Palmer works through various arguments against academic patenting, but ends with a committee resolution that patenting academic inventions is worthy because the patent laws are endorsed by the federal government for public benefit, that an academic inventor who patents is justified in money making because of the public good that comes about, and anyway, making money from patents is justified because academic researchers need more money to support their efforts. It is this last argument that, by 1960, proved to be the most compelling reason for universities to create patent licensing programs.
The first argument for university patenting is to preclude easy patenting of improvements and blocking the practice of the original invention in improved form. The second argument is for other “cases” in which a monopoly or at least a limited monopoly is necessary because others own necessary inventions or because of the cost involved to develop the invention. Neither of these arguments holds up. If a company owns inventions on which a new academic invention depends for commercial exploitation, then why does the new academic invention have to be licensed exclusively? Why not non-exclusive licensing, leaving free all uses that do not require commercialization? Why not non-exclusive licensing for commercial use, leaving others free to develop alternatives to the existing inventions on which commercial development might depend?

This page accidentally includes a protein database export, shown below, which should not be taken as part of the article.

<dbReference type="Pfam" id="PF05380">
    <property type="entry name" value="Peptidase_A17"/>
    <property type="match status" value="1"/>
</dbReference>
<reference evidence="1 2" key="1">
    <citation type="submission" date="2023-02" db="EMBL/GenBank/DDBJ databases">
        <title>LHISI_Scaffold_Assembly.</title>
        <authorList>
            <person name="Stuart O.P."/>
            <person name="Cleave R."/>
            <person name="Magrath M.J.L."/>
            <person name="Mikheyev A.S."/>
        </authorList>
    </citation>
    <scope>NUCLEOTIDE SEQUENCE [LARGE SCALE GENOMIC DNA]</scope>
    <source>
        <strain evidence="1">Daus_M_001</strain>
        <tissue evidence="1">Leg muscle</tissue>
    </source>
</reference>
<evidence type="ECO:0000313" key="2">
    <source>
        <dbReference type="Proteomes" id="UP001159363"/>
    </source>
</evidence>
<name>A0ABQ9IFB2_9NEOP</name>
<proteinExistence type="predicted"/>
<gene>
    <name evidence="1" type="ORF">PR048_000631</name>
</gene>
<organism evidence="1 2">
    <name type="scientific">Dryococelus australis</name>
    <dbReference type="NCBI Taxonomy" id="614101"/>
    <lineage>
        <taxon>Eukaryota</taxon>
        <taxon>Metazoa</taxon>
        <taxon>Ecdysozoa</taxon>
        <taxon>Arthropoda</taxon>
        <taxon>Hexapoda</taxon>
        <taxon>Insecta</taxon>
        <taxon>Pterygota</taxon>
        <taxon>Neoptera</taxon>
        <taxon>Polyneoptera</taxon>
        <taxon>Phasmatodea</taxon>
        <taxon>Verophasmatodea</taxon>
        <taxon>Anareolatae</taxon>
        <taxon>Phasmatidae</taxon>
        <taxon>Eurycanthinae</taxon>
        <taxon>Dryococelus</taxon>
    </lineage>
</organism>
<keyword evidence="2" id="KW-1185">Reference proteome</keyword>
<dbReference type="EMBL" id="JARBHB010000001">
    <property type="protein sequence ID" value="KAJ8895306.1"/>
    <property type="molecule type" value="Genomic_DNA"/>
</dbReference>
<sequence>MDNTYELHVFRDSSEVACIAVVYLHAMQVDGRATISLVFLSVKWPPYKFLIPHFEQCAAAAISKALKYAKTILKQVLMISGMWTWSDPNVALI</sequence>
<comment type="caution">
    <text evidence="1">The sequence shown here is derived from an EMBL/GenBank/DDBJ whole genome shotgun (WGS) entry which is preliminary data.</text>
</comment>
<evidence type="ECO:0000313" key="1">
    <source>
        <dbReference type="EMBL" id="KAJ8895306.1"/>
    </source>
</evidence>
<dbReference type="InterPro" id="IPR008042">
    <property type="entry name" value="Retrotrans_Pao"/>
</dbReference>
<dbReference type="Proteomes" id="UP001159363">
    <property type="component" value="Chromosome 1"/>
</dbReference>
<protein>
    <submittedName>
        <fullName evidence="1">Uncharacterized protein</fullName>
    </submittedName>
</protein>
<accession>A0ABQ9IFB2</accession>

That leaves us with the argument for the high cost that may be involved in some cases (“often”?) to develop an invention as a commercial product. Notice how the idea of the patent monopoly is buried in a cascade of qualifications and options:
it is manifest that the public interests may be best served by giving a license… even exclusive if necessary, either royalty-free or on a royalty or cash basis.